Betrayal by Gun

I remember hearing about the shooting at Columbine when I was young. At seven years old, I couldn’t fathom why such a disastrous event had taken place; and moreover… at a school?! It shook me to my core. I felt scared. I remember exactly where I was when I first heard about the shooting at Sandy Hook.  A then near-grad. of the college of education at ISU, I couldn’t even imagine the role educators in the building were forced to play amongst the terror and imminent threat of that day. I could not, in my wildest dreams (nightmares, rather), imagine watching my students be shot at.

While I do remember these two instances pretty concretely, at some point over the years, somehow, I gradually became accustomed to hearing about school shootings. Of course, they still rattled me, but news of such terror no longer shook me to my core. I wish that weren’t the case. I wish I remembered each one as I do Columbine and Sandy Hook. Truly, what I wish is that school shootings would stop happening altogether. My reality though, was to become as numb to these headlines as possible. When I thought too hard about the young lives lost without reason, the grieving families whose lives would never be the same, or the teachers who held their students as they slipped from this life…my heart couldn’t take it. My teacher heart couldn’t take it.

We all know gun violence and school shootings have been a hot topic in the U.S. this year. Young people are demanding their voices be heard (all throughout social justice issues, really), and folks are finally listening (to some of our young people, anyway). Thank God. Let me just say, this is why young people are not only our future, but our present. We need them. We need them TODAY. While thousands and thousands of young people took a stand for gun control this past year, while they fought against the notion of arming and training teachers to police students, I fell silent. I’m not proud of this. Not one bit- but I am willing to be real about it. My heart sunk and I avoided the news. How could anyone believe arming teachers would be a solution to this larger problem?! I could go on and on about all the problems I have with this idea. Apparently, I seem to have found my voice on this issue now, so that’s GREAT, but lemme find some focus here.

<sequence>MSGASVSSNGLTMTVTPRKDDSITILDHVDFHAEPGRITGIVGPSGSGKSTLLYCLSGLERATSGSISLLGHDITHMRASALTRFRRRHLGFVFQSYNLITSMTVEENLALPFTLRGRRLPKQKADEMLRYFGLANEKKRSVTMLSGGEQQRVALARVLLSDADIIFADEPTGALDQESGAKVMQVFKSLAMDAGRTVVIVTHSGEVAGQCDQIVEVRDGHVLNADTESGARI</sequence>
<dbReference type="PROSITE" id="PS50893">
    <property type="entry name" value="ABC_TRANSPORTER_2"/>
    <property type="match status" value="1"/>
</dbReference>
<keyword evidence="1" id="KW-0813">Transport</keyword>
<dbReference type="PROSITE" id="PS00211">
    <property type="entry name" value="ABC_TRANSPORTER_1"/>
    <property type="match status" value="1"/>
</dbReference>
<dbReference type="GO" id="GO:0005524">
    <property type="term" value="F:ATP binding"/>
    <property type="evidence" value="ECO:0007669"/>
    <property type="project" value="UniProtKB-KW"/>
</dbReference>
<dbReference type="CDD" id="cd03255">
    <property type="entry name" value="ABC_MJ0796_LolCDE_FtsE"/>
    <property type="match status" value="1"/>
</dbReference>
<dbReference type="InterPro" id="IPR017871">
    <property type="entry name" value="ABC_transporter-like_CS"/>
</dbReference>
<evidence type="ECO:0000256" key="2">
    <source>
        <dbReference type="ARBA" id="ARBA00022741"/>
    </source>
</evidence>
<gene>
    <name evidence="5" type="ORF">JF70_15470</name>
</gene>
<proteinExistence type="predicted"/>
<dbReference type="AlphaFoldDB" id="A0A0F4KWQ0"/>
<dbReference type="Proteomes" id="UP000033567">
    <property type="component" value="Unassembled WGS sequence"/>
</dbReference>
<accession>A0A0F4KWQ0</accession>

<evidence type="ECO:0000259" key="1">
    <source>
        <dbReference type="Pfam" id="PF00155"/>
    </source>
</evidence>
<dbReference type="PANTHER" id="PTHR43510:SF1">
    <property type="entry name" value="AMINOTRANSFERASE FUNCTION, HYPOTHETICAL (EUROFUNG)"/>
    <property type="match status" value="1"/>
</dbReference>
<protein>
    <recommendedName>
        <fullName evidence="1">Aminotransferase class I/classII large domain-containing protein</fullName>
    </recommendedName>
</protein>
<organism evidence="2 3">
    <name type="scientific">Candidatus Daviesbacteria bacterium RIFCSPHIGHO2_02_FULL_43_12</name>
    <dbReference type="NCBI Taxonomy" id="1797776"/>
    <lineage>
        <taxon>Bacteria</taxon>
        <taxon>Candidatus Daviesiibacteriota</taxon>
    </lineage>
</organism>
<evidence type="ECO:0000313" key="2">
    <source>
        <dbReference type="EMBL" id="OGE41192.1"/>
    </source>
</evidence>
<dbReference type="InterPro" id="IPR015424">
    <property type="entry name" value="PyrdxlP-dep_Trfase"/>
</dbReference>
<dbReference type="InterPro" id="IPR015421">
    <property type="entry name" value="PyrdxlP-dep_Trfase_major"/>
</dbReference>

A few days ago, my fourth grade students and I attended a poetry slam for socially aware students in our community. Dynamic young people filled the stage with a presence that demanded attention, and voices that had no question of whether or not they would be heard. They spoke on issues of injustice, racism, identity and gun violence. Poetry laced with shocking truth, spoken through these beautiful instruments of change somehow woke me up. I found myself lost in their narratives, lost in their questions, lost in their lack of understanding at how a teacher with a gun solves anything (it doesn’t). Beautifully lost, yet awakened. While in my little awakened trance, I saw a couple sets of big brown ten year old eyes look up at me masking the fear and disbelief behind them. “Ms. Bryant, do you have a gun? Do you keep a gun in our classroom?” I quickly assured them I did not, refusing to allow myself to feel the pain of these words as they ripped through my heart.